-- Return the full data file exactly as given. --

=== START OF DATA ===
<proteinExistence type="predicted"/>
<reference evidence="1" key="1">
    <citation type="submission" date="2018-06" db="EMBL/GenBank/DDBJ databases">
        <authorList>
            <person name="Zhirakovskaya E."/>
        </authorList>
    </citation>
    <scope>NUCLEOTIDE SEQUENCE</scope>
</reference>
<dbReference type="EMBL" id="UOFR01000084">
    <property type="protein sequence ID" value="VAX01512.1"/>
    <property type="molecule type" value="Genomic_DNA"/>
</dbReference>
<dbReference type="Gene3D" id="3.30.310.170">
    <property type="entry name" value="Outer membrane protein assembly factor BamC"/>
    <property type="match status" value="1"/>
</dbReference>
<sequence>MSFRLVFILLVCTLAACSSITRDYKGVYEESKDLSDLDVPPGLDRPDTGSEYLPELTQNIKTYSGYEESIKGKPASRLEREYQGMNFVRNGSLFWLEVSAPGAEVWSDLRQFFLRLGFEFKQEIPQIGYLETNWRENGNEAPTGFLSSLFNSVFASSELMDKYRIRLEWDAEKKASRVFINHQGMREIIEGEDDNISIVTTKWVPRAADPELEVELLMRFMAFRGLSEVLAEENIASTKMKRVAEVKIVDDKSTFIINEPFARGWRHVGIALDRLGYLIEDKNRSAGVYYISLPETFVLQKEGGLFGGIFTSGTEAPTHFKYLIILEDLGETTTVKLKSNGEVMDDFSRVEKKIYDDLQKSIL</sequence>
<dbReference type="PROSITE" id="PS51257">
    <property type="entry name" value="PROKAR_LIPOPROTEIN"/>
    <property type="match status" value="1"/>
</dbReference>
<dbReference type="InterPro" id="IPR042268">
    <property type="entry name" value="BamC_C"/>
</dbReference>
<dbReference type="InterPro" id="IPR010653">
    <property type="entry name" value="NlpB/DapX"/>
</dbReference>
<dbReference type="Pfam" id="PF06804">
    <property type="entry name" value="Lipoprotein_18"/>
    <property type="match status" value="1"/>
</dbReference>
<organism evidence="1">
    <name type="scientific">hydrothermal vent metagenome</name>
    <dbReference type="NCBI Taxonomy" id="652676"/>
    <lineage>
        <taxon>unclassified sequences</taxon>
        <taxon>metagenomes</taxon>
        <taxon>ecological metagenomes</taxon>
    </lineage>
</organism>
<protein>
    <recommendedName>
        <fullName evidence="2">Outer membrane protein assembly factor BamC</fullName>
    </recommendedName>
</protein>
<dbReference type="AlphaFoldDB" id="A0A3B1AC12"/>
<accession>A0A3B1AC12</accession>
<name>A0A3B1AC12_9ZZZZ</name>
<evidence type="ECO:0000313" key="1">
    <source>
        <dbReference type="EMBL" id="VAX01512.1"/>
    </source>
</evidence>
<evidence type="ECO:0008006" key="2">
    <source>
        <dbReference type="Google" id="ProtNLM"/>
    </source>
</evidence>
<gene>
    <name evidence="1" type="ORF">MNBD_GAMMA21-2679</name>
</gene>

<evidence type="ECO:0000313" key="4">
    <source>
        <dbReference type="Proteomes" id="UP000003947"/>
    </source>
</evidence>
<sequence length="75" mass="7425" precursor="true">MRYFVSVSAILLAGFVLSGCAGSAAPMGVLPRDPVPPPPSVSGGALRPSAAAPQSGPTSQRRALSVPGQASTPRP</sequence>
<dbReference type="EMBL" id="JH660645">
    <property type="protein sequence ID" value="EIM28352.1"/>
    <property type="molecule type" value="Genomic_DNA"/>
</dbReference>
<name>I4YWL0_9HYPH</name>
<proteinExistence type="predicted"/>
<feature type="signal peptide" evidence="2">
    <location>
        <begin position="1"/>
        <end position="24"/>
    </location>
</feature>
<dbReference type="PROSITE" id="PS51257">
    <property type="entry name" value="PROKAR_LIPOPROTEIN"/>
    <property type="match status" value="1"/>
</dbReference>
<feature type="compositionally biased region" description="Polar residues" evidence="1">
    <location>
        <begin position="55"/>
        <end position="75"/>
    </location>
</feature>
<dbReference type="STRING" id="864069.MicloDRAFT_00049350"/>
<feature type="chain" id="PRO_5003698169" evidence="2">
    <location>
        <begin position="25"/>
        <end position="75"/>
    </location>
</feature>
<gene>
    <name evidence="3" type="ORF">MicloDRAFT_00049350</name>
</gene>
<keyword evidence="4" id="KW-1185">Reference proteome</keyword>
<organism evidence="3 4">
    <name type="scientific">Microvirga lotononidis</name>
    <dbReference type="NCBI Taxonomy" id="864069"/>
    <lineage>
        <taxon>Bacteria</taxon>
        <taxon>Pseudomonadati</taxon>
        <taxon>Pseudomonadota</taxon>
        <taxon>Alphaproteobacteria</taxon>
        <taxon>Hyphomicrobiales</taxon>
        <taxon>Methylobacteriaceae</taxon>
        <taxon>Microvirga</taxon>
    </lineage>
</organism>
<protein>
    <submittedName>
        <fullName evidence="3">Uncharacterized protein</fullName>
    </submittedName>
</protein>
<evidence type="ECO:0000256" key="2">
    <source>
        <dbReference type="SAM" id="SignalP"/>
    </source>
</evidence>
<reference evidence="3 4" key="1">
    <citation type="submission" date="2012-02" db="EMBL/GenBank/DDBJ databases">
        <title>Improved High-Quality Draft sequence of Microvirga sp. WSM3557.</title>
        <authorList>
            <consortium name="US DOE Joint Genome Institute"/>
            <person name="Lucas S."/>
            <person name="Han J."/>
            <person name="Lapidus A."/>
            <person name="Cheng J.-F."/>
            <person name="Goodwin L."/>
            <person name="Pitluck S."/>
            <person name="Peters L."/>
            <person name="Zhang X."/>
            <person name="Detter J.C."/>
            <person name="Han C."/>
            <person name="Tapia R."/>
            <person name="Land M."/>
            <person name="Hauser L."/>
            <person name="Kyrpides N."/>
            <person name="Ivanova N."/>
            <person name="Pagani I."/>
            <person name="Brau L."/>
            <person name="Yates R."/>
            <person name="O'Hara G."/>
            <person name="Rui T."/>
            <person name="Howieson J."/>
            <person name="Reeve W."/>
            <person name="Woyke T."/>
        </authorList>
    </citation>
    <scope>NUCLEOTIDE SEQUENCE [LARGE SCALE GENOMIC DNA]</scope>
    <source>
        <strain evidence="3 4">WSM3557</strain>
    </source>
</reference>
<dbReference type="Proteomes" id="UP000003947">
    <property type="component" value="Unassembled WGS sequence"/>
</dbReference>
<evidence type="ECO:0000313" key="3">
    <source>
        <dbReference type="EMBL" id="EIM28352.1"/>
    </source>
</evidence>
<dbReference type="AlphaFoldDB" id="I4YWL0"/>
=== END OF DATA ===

<proteinExistence type="predicted"/>
<reference evidence="1" key="1">
    <citation type="submission" date="2018-06" db="EMBL/GenBank/DDBJ databases">
        <authorList>
            <person name="Zhirakovskaya E."/>
        </authorList>
    </citation>
    <scope>NUCLEOTIDE SEQUENCE</scope>
</reference>
<dbReference type="EMBL" id="UOFR01000084">
    <property type="protein sequence ID" value="VAX01512.1"/>
    <property type="molecule type" value="Genomic_DNA"/>
</dbReference>
<dbReference type="Gene3D" id="3.30.310.170">
    <property type="entry name" value="Outer membrane protein assembly factor BamC"/>
    <property type="match status" value="1"/>
</dbReference>
<sequence>MSFRLVFILLVCTLAACSSITRDYKGVYEESKDLSDLDVPPGLDRPDTGSEYLPELTQNIKTYSGYEESIKGKPASRLEREYQGMNFVRNGSLFWLEVSAPGAEVWSDLRQFFLRLGFEFKQEIPQIGYLETNWRENGNEAPTGFLSSLFNSVFASSELMDKYRIRLEWDAEKKASRVFINHQGMREIIEGEDDNISIVTTKWVPRAADPELEVELLMRFMAFRGLSEVLAEENIASTKMKRVAEVKIVDDKSTFIINEPFARGWRHVGIALDRLGYLIEDKNRSAGVYYISLPETFVLQKEGGLFGGIFTSGTEAPTHFKYLIILEDLGETTTVKLKSNGEVMDDFSRVEKKIYDDLQKSIL</sequence>
<dbReference type="PROSITE" id="PS51257">
    <property type="entry name" value="PROKAR_LIPOPROTEIN"/>
    <property type="match status" value="1"/>
</dbReference>
<dbReference type="InterPro" id="IPR042268">
    <property type="entry name" value="BamC_C"/>
</dbReference>
<dbReference type="InterPro" id="IPR010653">
    <property type="entry name" value="NlpB/DapX"/>
</dbReference>
<dbReference type="Pfam" id="PF06804">
    <property type="entry name" value="Lipoprotein_18"/>
    <property type="match status" value="1"/>
</dbReference>
<organism evidence="1">
    <name type="scientific">hydrothermal vent metagenome</name>
    <dbReference type="NCBI Taxonomy" id="652676"/>
    <lineage>
        <taxon>unclassified sequences</taxon>
        <taxon>metagenomes</taxon>
        <taxon>ecological metagenomes</taxon>
    </lineage>
</organism>
<protein>
    <recommendedName>
        <fullName evidence="2">Outer membrane protein assembly factor BamC</fullName>
    </recommendedName>
</protein>
<dbReference type="AlphaFoldDB" id="A0A3B1AC12"/>
<accession>A0A3B1AC12</accession>
<name>A0A3B1AC12_9ZZZZ</name>
<evidence type="ECO:0000313" key="1">
    <source>
        <dbReference type="EMBL" id="VAX01512.1"/>
    </source>
</evidence>
<evidence type="ECO:0008006" key="2">
    <source>
        <dbReference type="Google" id="ProtNLM"/>
    </source>
</evidence>
<gene>
    <name evidence="1" type="ORF">MNBD_GAMMA21-2679</name>
</gene>

<evidence type="ECO:0000313" key="4">
    <source>
        <dbReference type="Proteomes" id="UP000003947"/>
    </source>
</evidence>
<sequence length="75" mass="7425" precursor="true">MRYFVSVSAILLAGFVLSGCAGSAAPMGVLPRDPVPPPPSVSGGALRPSAAAPQSGPTSQRRALSVPGQASTPRP</sequence>
<dbReference type="EMBL" id="JH660645">
    <property type="protein sequence ID" value="EIM28352.1"/>
    <property type="molecule type" value="Genomic_DNA"/>
</dbReference>
<name>I4YWL0_9HYPH</name>
<proteinExistence type="predicted"/>
<feature type="signal peptide" evidence="2">
    <location>
        <begin position="1"/>
        <end position="24"/>
    </location>
</feature>
<dbReference type="PROSITE" id="PS51257">
    <property type="entry name" value="PROKAR_LIPOPROTEIN"/>
    <property type="match status" value="1"/>
</dbReference>
<feature type="compositionally biased region" description="Polar residues" evidence="1">
    <location>
        <begin position="55"/>
        <end position="75"/>
    </location>
</feature>
<dbReference type="STRING" id="864069.MicloDRAFT_00049350"/>
<feature type="chain" id="PRO_5003698169" evidence="2">
    <location>
        <begin position="25"/>
        <end position="75"/>
    </location>
</feature>
<gene>
    <name evidence="3" type="ORF">MicloDRAFT_00049350</name>
</gene>
<keyword evidence="4" id="KW-1185">Reference proteome</keyword>
<organism evidence="3 4">
    <name type="scientific">Microvirga lotononidis</name>
    <dbReference type="NCBI Taxonomy" id="864069"/>
    <lineage>
        <taxon>Bacteria</taxon>
        <taxon>Pseudomonadati</taxon>
        <taxon>Pseudomonadota</taxon>
        <taxon>Alphaproteobacteria</taxon>
        <taxon>Hyphomicrobiales</taxon>
        <taxon>Methylobacteriaceae</taxon>
        <taxon>Microvirga</taxon>
    </lineage>
</organism>
<protein>
    <submittedName>
        <fullName evidence="3">Uncharacterized protein</fullName>
    </submittedName>
</protein>
<evidence type="ECO:0000256" key="2">
    <source>
        <dbReference type="SAM" id="SignalP"/>
    </source>
</evidence>
<reference evidence="3 4" key="1">
    <citation type="submission" date="2012-02" db="EMBL/GenBank/DDBJ databases">
        <title>Improved High-Quality Draft sequence of Microvirga sp. WSM3557.</title>
        <authorList>
            <consortium name="US DOE Joint Genome Institute"/>
            <person name="Lucas S."/>
            <person name="Han J."/>
            <person name="Lapidus A."/>
            <person name="Cheng J.-F."/>
            <person name="Goodwin L."/>
            <person name="Pitluck S."/>
            <person name="Peters L."/>
            <person name="Zhang X."/>
            <person name="Detter J.C."/>
            <person name="Han C."/>
            <person name="Tapia R."/>
            <person name="Land M."/>
            <person name="Hauser L."/>
            <person name="Kyrpides N."/>
            <person name="Ivanova N."/>
            <person name="Pagani I."/>
            <person name="Brau L."/>
            <person name="Yates R."/>
            <person name="O'Hara G."/>
            <person name="Rui T."/>
            <person name="Howieson J."/>
            <person name="Reeve W."/>
            <person name="Woyke T."/>
        </authorList>
    </citation>
    <scope>NUCLEOTIDE SEQUENCE [LARGE SCALE GENOMIC DNA]</scope>
    <source>
        <strain evidence="3 4">WSM3557</strain>
    </source>
</reference>
<dbReference type="Proteomes" id="UP000003947">
    <property type="component" value="Unassembled WGS sequence"/>
</dbReference>
<evidence type="ECO:0000313" key="3">
    <source>
        <dbReference type="EMBL" id="EIM28352.1"/>
    </source>
</evidence>
<dbReference type="AlphaFoldDB" id="I4YWL0"/>